Wage Theft Reportedly Prevalent Amongst Black and Latino Nonunion Construction Flaggers
An Investigation by New York Focus and City and State found that wage theft is rampant with Black and Latino nonunion flaggers. Flaggers are workers who keep construction projects safe by directing traffic around sites.
Wage discrepancies on job sites nationwide show that unionized workers make on average 22% more than workers without representation. Statistics show that in New York, 45% of unionized workers are White while only 25% of nonunion workers are White. Taking all of this into account, the reality for workers of color especially flaggers, is sobering.
One of the subjects of the investigation, Victor Ballast, a nonunion construction flagger from the Dominican Republic, began asking questions on a job site and did not like what he discovered. He was working on a Con Edison project and immediately realized that something was amiss.
Ballast noticed that there was a two-tier system. All of his fellow flaggers were Black or Latino—and nonunion, while the other construction workers, appeared to to be mostly White and all unionized. He noticed that the unionized workers, "can go to lunch, they could leave, they could stay in their cars. And the flaggers got to be out there until the hole is closed,” he said. He was making $13.50 an hour with zero benefits. He found out that prevailing wage laws in New York dictated that flaggers be paid $42 an hour; he was furious.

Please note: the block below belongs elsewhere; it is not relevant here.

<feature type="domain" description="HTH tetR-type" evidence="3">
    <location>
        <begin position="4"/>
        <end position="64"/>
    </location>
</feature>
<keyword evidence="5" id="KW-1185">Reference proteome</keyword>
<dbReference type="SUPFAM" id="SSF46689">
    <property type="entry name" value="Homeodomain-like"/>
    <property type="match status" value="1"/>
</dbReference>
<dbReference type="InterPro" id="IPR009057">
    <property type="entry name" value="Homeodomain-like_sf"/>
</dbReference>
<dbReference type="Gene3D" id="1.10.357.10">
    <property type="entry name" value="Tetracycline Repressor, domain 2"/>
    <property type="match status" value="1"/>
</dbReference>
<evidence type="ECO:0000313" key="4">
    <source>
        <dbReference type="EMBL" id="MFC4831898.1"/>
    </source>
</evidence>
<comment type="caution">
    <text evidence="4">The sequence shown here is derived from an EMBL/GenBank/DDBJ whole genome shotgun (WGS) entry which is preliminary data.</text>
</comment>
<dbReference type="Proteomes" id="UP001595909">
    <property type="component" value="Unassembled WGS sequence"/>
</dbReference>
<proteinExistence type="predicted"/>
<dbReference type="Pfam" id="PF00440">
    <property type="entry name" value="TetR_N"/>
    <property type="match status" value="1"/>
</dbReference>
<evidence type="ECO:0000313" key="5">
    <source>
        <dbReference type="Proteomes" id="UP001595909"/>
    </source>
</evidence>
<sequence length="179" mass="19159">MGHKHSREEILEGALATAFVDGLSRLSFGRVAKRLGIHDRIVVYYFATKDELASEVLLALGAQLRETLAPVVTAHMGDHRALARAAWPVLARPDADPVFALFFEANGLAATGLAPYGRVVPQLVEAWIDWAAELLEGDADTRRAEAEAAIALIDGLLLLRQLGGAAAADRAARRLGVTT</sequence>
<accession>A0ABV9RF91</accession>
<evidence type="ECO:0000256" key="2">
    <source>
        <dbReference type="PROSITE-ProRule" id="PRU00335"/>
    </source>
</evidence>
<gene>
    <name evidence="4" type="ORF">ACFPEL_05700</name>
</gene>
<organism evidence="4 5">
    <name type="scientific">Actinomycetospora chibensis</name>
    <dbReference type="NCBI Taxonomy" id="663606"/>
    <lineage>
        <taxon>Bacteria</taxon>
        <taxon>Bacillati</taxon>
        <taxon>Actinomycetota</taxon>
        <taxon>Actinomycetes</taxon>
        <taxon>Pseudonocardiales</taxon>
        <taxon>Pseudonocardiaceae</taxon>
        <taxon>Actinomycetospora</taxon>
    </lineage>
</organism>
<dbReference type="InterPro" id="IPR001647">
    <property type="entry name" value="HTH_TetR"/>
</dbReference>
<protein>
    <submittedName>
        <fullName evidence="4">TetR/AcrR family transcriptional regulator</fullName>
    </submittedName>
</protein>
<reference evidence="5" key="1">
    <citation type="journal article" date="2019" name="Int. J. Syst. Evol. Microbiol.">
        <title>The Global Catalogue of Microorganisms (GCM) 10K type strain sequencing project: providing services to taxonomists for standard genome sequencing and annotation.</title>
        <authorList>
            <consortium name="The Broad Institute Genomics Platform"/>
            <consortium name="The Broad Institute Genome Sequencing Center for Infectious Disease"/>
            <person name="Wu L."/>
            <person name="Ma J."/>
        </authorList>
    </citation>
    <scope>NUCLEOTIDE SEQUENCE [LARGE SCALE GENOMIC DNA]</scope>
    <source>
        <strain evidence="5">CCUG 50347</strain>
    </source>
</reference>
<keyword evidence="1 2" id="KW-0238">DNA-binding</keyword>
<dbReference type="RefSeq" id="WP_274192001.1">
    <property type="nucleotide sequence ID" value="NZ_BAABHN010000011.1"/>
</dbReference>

He also realized that his pay stubs did not add up and he was not being paid for travel time during the day between job sites. He was a victim of wage fraud.
in 2020 Ballast and a group of co-workers had had enough and sought representation with attorney, Brent Pelton. The flaggers filed a class action lawsuit against employer Griffin LLC and Con Edison to recover their unpaid prevailing wages, daily overtime and supplemental benefits.
Ballast said of his fellow flaggers, “they would work like 100 hours a week, and at the end of the week, they would get $1,300. They were happy with it, but they were not even counting the hours they were spending at the job,” he said. “A good job is when you work less than 40 hours and you could go home and take care of your family.”
Construction flagging is one of the most dangerous jobs in America. Data shows that the on-the-job death rate for flaggers is 10 times higher than the national average. "You in charge of everybody’s safety, so the responsibility and the risk you’re taking don’t even match up with what you’re making,” Ballast said.
Read full story on New York Focus and City and State